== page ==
Streaking across the Prayagraj skies in a MiG-21 clocking almost 900 kmph, Wing Commander JS Sandhu felt a rush of pride and nostalgia in the no-frills cockpit as he pulled the fighter up, and the three MiGs and two Rafale jets neatly broke formation during the spectacular ceremonial flypast to mark the Indian Air Force’s 91st anniversary two months ago.

The splitting of the five-aircraft “Badal” formation was a defining moment laden with symbolism — India’s oldest fighter plane had just passed the baton to its newest.

It was the MiG-21’s swan song before being taken out of service. It won’t be around for next year’s IAF Day flypast on October 8.

The MiG-21’s 60-year history in IAF has been punctuated by crashes that have put the Soviet-origin aircraft’s safety record under running scrutiny and led to an understandable chorus of concern and calls for its early replacement.

With upgrades, IAF has managed to keep them flying for so long.

More than 400 MiG-21s have been involved in accidents that have killed around 200 pilots, earning the fighter jets unfortunate epithets such as “Flying Coffin” and “Widow Maker”. To be sure, more MiG-21s have crashed than any other fighter because they formed the bulk of the aircraft in IAF for the longest time.

The maiden batch of six MiG-21Fs entered service in March-April 1963 and the IAF progressively inducted 874 MiG-21s. It has operated a raft of variants — Type 74 or MiG-21F, Type 76 or MiG-21PF, Type 77 or MiG-21FL, Type 96 or MiG-21M, Type 75 or MiG-21 Bis and the latest MiG-21 Bison.

Sandhu has flown only one fighter aircraft, the Bison, in a flying career spanning nearly two decades.

“Taking part in the MiG-21’s last flypast on IAF Day was one of the best moments of my life,” said Sandhu. He is currently posted in IAF’s Nal-based No 3 Squadron, better known as “Cobras”. “We were flying low at 900 kmph and lakhs of people had gathered around Sangam in Prayagraj to watch the aircraft roaring overhead,” he recalled.

More than a thousand km away, Sandhu’s colleagues in the squadron watched the historic flypast on television at this front-line airbase and felt the same emotions as him.

The deeply moving Luka Chuppi track from Rang De Basanti, a blockbuster film that touched upon the MiG-21’s checkered safety record, playing in the background made the moment even more poignant for the pilots glued to their screens. The track plays out in the 2006 film when a pilot killed in a MiG-21 crash is being given a final sendoff.

Three years before the cult film was released, then defence minister George Fernandes flew a sortie in a MiG-21 trainer from the Ambala airbase in what was seen as a move to silence critics of the aircraft. He was flown by the Cobras, then based in Ambala.

“All of us who have flown this magnificent aircraft have an emotional connection with it. The MiG-21 will be missed at the IAF Day parade. It’s painful to visualise a final farewell to IAF’s longest serving fighter plane next year,” said Squadron Leader Mohana Singh, one of India’s first women fighter pilots.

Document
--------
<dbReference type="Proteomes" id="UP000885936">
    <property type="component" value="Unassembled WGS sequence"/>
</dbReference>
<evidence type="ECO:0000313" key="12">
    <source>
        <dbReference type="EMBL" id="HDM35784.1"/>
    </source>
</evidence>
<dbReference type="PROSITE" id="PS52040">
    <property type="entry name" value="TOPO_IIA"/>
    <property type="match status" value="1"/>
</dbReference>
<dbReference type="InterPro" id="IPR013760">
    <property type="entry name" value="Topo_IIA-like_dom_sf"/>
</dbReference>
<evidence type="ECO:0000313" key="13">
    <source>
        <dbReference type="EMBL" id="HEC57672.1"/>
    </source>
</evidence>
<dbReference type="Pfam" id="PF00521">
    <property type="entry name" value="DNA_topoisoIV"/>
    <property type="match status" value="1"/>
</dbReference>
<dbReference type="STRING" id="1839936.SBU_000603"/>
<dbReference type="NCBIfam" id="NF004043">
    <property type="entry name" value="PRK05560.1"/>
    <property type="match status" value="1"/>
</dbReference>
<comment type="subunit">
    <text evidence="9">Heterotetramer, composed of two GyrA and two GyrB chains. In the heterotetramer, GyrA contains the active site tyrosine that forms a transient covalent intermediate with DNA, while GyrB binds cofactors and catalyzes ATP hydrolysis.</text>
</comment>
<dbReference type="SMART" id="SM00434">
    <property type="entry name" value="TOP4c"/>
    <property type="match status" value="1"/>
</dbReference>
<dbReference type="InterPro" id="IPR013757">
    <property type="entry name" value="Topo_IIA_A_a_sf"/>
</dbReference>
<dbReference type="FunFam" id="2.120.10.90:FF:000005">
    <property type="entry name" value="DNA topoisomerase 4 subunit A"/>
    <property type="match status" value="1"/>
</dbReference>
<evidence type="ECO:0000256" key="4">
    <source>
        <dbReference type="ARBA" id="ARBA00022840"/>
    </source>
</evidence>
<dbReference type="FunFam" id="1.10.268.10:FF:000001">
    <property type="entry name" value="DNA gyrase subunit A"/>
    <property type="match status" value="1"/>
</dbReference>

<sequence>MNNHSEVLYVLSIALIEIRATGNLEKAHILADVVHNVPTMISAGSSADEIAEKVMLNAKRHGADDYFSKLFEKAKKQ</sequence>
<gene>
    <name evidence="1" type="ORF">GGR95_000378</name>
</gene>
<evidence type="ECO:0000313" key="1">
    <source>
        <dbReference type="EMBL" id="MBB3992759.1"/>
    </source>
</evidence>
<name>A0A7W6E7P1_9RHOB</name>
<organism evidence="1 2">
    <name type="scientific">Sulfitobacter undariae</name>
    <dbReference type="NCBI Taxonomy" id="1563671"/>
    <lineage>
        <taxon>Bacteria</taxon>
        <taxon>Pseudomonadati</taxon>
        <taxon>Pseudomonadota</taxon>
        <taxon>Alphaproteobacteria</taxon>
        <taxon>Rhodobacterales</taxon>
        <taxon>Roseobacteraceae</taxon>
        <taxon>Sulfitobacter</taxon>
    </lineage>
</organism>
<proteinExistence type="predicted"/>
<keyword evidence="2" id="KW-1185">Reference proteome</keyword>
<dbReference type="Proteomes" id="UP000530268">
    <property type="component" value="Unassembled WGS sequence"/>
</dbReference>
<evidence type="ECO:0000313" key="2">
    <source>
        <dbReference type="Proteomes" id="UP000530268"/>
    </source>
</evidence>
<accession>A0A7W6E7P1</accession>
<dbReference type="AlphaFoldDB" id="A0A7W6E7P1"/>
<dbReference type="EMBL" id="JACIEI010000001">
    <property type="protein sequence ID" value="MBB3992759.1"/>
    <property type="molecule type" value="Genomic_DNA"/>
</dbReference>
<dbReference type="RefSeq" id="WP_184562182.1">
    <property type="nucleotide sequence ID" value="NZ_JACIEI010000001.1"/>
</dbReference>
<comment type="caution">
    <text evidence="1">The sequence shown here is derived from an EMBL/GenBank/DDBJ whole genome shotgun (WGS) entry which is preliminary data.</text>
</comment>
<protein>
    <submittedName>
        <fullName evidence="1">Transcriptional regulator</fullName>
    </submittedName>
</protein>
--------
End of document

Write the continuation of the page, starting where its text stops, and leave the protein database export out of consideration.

No 3 is one of the IAF’s only two remaining MiG-21 Bison squadrons --- the other one is in Suratgarh. A fighter squadron consists of 16 to 18 aircraft. IAF will move on to the locally produced TEJAS.

IAF chief Air Chief Marshal VR Chaudhari announced on October 3 that the MiG-21 was being phased out, and the process will be completed by 2025. To be sure, MiG-21 operations are in full swing at Nal and Suratgarh, with the air force exploiting the full potential of the last of its Soviet-era interceptors before retiring the fleet.

Reflecting on India’s first supersonic fighter, a top-notch IAF pilot said the MiG-21 represented the design of the century, at a level higher than that of the Spitfire for propellers. “It’s a pencil with wings, with one of the highest landing speeds in the world. It required great skill and mastery to fly it. But once you got there, it was pure magic,” he said, asking not to be named.

Its frontal cross-section is almost negligible, something that even fifth-generation aircraft strive for, said another MiG-21 pilot.

However, the MiG-21’s remarkable six-decade run often seemed to be overshadowed by the workhorse’s unsettling safety record that has burdened the air force with a somewhat questionable legacy, some people argue.

The MiG-21 has been the most flown fighter in IAF and, hence, the number of accidents may appear to be more when compared to other fighters, which have undertaken relatively lesser amount of flying, Group Captain Chetan Sharma, the commanding officer of the No 3 Squadron, said. In the 1980s and 1990s, the aircraft accounted for more than 60% of the air force’s fighting strength.

To be sure, IAF has had to keep its MiG-21 fleet flying longer than it would have liked due to delay in the induction of new fighters.

Also, delay in the induction of advanced jet trainers led to the MiG-21s being used for training pilots from the 1980s to early 2000s, a period that saw the accident rate rise. In the 1990s, it stood at 2.89 for every 10,000 flying hours, and fell to 0.27 per 10,000 flying hours after the induction of the Hawks in the late 2000s.

The MiG-21’s heady days are long gone, and a farewell is in order.

The MiG-21, the world’s most produced supersonic fighter plane, is in the twilight of a long and storied career in IAF and has had its days of glory, said Air Marshal Anil Chopra (Retd), director general, Centre for Air Power Studies.

“But new technologies have transformed military aviation. It’s time for the air force to move on. And it’s time for the MiG-21 to fade into history, albeit with fond memories,” he added.

Still flying the aircraft with pride, the Cobras will give the MiG-21 a hero’s sendoff when the moment arrives.